Reactions to Christmas coronavirus measures in the Netherlands
On Tuesday evening, around 5,5 million people tuned in to watch Prime Minister Mark Rutte and Health Minister Hugo de Jonge’s press conference, in which they announced that no coronavirus measures would be relaxed over Christmas.
On the whole, this decision didn't come as much of a surprise, as the number of coronavirus infections in the Netherlands remains high. However, there were some that had hoped for some good news on December 8.
Dutch catering industry to remain closed until January
Business owners have become increasingly frustrated with the enforced closure of the catering industry, but were left hoping for some good news after a document from the Ministry of Economic Affairs leaked on Tuesday afternoon. The document stated that, based on figures from the National Institute for Public Health and Environment (RIVM), the catering industry actually only had a very limited impact on the national r-number.
The document also said that opening catering establishments for Christmas could be safe: “Reopening the controlled environment of the eateries and restaurants will significantly reduce unsafe home visits. By means of strict conditions and protocols, reopening eateries will not have a negative effect on the r-value.”
However, speaking at the press conference, Rutte said he was not in favour of opening restaurants, and so catering establishments will remain closed until (at least) mid-January. Robèr Willemsen, chairman of the union representing hospitality businesses in the Netherlands, Koninklijke Horeca Nederland (KHN), told AD that Rutte’s decision made no sense: “We have to get around the table as quickly as possible, so we can reopen as soon as possible."
Rutte could not offer any definite answer on when the catering industry would be up and running again, but he did state that steps would be taken to offer more support for the sectors that have been most affected by the outbreak of coronavirus in the Netherlands. At a press conference on Monday morning, it was revealed that the government has put aside 3,7 billion euros for financial support.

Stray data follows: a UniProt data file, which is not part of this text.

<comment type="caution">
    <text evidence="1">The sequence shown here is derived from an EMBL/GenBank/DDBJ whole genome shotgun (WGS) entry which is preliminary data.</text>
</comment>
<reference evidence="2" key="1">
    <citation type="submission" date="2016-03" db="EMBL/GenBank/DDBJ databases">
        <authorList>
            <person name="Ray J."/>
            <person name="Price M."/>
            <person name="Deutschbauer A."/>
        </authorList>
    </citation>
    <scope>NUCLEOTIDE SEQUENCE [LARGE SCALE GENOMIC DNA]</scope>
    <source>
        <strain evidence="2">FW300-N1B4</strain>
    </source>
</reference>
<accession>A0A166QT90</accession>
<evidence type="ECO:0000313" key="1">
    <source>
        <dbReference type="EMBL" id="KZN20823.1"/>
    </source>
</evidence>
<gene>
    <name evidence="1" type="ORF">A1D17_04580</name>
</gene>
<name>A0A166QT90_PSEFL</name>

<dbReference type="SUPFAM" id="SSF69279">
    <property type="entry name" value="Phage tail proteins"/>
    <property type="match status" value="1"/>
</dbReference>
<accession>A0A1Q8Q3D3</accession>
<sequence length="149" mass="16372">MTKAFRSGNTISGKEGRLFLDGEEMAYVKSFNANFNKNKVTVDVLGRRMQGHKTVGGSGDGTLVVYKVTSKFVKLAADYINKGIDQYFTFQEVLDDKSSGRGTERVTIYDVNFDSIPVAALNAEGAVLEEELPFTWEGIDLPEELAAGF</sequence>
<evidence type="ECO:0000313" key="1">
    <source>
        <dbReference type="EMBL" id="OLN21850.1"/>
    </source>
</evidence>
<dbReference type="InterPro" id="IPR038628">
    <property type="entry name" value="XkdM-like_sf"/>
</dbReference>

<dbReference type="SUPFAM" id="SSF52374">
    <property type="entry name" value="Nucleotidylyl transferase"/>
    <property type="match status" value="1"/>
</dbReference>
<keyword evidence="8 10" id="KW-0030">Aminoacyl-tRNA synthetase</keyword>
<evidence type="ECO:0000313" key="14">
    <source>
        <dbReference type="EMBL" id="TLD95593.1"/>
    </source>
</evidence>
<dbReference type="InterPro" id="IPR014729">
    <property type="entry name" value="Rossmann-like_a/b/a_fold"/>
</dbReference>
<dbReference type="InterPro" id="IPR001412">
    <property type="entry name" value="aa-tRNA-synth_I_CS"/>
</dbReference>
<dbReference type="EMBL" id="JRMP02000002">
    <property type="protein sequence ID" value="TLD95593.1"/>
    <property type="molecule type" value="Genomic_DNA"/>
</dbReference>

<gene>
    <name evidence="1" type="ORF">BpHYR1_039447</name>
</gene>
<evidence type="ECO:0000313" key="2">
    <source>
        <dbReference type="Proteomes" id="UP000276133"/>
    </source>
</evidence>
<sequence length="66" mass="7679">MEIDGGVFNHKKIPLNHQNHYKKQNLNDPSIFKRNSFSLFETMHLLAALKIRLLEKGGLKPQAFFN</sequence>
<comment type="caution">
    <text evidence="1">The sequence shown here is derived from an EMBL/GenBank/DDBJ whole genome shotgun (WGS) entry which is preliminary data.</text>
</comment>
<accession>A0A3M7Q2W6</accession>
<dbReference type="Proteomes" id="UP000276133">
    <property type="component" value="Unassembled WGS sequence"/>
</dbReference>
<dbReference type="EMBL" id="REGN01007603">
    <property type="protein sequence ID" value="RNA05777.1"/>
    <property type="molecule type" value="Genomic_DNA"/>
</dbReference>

Many experts support Rutte’s coronavirus measures
While many may be upset, confused, or surprised that the Dutch government opted not to relax any measures for the holidays, others support Rutte’s decision wholeheartedly. Anja Schreijer, member of the Outbreak Management Team (OMT) and chairman of the National Consultation on Infectious Disease Control, called it a “sensible” move, saying: “there is simply no room for relaxation.”
Aura Timen, head of the National Coordination of Infectious Disease Control, also feels that the coronavirus measures currently in place should be enough to curb the spread of the virus and hold off a third wave. But she did say that the effectiveness of the measures fully depends on the behaviour of the public and whether or not they adhere to the rules: “The only way out of this crisis is to show desirable behaviour. There are no miracle cures. If necessary, we will see whether the further tightening of the measures is needed, but that is not an issue at the moment.”
More information on the Netherlands’ vaccination strategy
Another topic that was addressed at Tuesday’s press conference was the government’s vaccination strategy. De Jonge had previously stated that he hoped and planned to start vaccinating people in the Netherlands in the first week of January.
On Tuesday he said the first people to receive the vaccine will be nursing home staff, followed by nursing home residents and people who work in disabled and home care. Employees in the healthcare sector will receive the Pfizer / BioNTech vaccine, while nursing home residents will receive the Moderna vaccine.
The government also announced that the Netherlands is expected to receive 507.000 doses of the Pfizer vaccine at the beginning of January (once the vaccine has been approved by the European Medical Agency). A further 1,7 million doses will follow in the first quarter of 2021. The Netherlands is also expected to receive 390.000 doses of the Moderna vaccine in Q1 of next year.